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Shadowing in Java
  • Difficulty Level : Easy
  • Last Updated : 02 Sep, 2020

Prerequisites: this reference and inner class in Java.

Shadowing in Java is the practice of using variables in overlapping scopes with the same name where the variable in low-level scope overrides the variable of high-level scope. Here the variable at high-level scope is shadowed by low-level scope variable.

Let’s have a look at the example below:

Java

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// Java program to demonstrates Shadowing in Java
  
// Outer Class
public class Shadowing {
  
    // Instance variable or member variable
    String name = "Outer John";
  
    // Nested inner class
    class innerShadowing {
  
        // Instance variable or member variable
        String name = "Inner John";
  
        // Function to print content of instance varible
        public void print()
        {
            System.out.println(name);
            System.out.println(Shadowing.this.name);
        }
    }
  
    // Driver Code
    public static void main(String[] args)
    {
  
        // Accessing an inner class
        Shadowing obj = new Shadowing();
        Shadowing.innerShadowing innerObj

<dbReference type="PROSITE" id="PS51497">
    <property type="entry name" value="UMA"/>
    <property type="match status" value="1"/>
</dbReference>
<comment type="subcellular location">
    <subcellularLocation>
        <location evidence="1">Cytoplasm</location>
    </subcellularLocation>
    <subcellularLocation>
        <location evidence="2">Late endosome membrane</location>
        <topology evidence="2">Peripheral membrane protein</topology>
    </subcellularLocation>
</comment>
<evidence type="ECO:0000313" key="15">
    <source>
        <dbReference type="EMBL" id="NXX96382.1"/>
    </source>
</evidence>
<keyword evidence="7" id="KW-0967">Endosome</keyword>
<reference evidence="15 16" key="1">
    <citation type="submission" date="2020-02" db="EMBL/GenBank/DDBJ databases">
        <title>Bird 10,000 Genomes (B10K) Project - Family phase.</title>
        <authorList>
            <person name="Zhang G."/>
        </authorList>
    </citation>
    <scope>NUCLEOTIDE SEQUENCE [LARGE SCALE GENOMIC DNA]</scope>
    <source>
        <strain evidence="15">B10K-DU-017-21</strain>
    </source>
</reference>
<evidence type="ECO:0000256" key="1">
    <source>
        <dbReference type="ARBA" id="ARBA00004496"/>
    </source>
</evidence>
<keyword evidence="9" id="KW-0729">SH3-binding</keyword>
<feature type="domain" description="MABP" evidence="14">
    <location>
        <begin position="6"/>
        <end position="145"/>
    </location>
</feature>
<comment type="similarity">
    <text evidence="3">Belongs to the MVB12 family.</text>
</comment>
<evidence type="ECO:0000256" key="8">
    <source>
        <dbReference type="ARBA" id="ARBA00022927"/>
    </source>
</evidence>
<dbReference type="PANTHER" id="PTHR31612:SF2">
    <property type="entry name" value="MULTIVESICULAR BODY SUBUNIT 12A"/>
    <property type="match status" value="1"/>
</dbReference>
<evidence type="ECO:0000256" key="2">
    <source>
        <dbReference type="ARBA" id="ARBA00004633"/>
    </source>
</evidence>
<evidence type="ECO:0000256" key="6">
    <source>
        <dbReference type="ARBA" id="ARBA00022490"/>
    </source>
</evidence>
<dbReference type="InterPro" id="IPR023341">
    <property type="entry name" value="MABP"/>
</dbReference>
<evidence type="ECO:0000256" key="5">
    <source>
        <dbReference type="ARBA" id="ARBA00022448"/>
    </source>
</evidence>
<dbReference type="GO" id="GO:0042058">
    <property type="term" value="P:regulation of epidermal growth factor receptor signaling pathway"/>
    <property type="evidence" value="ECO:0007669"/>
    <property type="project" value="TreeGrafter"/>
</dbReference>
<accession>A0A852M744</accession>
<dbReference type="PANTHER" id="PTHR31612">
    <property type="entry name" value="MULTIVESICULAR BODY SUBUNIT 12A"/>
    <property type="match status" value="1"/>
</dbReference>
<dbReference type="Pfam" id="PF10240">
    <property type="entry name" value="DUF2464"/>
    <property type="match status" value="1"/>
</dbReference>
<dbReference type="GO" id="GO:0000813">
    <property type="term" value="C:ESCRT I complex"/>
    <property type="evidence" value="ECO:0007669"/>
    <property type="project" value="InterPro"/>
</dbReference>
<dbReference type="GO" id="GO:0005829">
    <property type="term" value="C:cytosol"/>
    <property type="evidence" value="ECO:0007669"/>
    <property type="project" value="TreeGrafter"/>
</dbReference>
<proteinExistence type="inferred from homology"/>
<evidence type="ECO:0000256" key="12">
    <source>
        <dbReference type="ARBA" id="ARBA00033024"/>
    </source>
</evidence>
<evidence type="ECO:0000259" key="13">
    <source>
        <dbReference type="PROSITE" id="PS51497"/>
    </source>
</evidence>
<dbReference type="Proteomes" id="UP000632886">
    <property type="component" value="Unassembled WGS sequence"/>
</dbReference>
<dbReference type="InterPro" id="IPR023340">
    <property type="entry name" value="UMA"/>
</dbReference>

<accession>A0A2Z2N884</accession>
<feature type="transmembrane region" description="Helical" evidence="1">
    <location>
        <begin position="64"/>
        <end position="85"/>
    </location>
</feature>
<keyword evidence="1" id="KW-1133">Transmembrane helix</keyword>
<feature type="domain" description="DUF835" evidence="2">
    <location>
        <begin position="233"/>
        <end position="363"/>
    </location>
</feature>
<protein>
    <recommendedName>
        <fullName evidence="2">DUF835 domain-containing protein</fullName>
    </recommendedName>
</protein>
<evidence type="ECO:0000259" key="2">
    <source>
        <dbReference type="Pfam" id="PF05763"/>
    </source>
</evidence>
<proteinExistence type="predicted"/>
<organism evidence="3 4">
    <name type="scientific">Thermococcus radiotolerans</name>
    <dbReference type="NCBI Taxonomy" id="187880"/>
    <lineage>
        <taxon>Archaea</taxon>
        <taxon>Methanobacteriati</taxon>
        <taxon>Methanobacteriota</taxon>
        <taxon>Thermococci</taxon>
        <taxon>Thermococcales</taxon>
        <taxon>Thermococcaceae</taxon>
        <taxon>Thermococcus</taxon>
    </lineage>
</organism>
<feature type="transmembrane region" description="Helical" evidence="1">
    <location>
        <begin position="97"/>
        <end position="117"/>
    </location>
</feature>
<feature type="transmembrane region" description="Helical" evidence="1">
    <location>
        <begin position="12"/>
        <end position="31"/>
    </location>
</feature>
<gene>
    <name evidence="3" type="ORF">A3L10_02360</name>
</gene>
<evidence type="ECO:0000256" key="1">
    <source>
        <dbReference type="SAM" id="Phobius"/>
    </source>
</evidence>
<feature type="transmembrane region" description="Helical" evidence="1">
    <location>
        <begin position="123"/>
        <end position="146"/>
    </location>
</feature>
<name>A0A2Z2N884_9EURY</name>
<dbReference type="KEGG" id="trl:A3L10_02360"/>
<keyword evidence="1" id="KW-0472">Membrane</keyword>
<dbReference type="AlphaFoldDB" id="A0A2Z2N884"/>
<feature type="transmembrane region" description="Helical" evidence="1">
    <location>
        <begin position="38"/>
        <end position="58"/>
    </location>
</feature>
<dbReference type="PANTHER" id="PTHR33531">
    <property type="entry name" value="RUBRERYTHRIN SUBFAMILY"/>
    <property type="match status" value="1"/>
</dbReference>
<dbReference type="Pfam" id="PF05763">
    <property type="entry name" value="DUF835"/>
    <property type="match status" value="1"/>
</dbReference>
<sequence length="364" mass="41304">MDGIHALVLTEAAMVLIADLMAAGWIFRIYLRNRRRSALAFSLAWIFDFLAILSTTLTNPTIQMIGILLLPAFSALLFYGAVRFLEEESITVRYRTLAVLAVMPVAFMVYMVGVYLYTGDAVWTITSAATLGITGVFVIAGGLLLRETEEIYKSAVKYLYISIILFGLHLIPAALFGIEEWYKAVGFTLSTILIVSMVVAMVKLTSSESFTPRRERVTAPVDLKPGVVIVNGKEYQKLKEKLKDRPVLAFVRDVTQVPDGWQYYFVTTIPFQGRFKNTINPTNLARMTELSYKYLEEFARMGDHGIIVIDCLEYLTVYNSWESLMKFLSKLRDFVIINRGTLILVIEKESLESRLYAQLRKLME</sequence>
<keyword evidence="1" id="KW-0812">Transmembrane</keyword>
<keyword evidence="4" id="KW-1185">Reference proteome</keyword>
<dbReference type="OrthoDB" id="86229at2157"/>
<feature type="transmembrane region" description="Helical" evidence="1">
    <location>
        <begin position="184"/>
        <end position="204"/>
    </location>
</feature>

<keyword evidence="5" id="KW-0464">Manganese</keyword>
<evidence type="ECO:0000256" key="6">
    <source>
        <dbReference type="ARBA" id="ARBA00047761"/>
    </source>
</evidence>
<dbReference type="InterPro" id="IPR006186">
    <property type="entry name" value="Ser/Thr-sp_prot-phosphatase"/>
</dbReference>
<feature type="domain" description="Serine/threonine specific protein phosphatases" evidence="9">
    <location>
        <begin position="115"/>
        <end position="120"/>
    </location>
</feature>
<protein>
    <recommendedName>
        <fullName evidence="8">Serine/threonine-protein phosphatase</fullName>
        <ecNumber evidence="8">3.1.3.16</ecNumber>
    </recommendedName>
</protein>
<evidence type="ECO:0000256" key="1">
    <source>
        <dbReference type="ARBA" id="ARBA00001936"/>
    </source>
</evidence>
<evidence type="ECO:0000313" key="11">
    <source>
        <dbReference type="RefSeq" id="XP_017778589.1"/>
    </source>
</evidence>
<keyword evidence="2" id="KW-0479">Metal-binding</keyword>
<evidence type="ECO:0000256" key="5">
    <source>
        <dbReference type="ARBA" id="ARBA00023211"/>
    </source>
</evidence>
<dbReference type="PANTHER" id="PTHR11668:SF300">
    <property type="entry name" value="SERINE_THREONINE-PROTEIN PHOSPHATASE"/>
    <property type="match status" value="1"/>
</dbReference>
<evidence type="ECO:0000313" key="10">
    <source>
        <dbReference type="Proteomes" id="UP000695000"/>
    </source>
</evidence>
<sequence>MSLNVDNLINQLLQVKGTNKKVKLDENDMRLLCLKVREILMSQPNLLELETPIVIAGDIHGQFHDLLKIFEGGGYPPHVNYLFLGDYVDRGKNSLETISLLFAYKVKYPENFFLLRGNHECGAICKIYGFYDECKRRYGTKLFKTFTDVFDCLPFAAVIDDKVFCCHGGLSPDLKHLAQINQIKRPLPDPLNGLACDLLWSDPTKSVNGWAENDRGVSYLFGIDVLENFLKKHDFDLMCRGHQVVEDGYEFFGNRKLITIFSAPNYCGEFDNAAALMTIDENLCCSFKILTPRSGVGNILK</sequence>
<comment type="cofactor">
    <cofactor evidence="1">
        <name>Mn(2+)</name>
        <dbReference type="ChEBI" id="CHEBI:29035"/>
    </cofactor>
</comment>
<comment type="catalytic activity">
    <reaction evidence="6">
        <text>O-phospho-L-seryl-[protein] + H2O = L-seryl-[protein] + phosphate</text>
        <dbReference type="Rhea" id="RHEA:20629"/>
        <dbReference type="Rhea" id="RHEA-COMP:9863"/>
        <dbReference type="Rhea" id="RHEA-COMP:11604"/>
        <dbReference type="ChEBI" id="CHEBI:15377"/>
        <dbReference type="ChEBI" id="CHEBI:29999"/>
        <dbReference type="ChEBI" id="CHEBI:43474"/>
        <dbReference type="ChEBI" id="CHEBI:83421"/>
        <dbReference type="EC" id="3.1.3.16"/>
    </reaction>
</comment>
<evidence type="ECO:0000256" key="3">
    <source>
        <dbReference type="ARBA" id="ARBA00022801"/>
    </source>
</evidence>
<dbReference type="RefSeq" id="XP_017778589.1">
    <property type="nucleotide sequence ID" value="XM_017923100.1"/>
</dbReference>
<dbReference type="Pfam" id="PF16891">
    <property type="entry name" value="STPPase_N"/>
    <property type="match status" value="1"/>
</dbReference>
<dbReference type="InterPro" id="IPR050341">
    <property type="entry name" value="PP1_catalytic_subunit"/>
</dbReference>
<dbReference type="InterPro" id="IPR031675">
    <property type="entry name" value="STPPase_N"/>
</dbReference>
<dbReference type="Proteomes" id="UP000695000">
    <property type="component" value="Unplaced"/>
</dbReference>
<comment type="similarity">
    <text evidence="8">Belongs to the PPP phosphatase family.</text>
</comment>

= obj.new innerShadowing();
  
        // Function Call
        innerObj.print();
    }
}

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Output

Inner John
Outer John

In this example, you can see that name is declared as String variable inside Shadowing class as well as innerShadowing class. When we print just name then it prints the value of name stored at innerShadowing class because the scope of this class is less than outer class so it overrides the value of the name.



Let’s have a look at another example which will clarify the concept more clearly:

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// Java program to demonstrates Shadowing in Java
  
// Outer Class
public class Shadowing {
  
    // Instance variable or member variable
    String name = "Outer John";
  
    // Nested inner Class
    class innerShadowing {
  
        // Instance variable or member variable
        String name = "Inner John";
  
        // Function to print the content
        public void print(String name)
        {
            System.out.println(name);
            System.out.println(this.name);
            System.out.println(Shadowing.this.name);
        }
    }
  
    // Driver Code
    public static void main(String[] args)
    {
  
        // Accessing an inner class
        Shadowing obj = new Shadowing();
        Shadowing.innerShadowing innerObj
            = obj.new innerShadowing();
  
        // Function Call
        innerObj.print("Parameter John");
    }
}

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Output

Parameter John
Inner John
Outer John

In this example, we pass the argument to the print() method. So we can see now for printing the name of the inner class we need to use ‘this’ because the scope of the print() method is less than that of inner class so it overrides the name of the inner class too.

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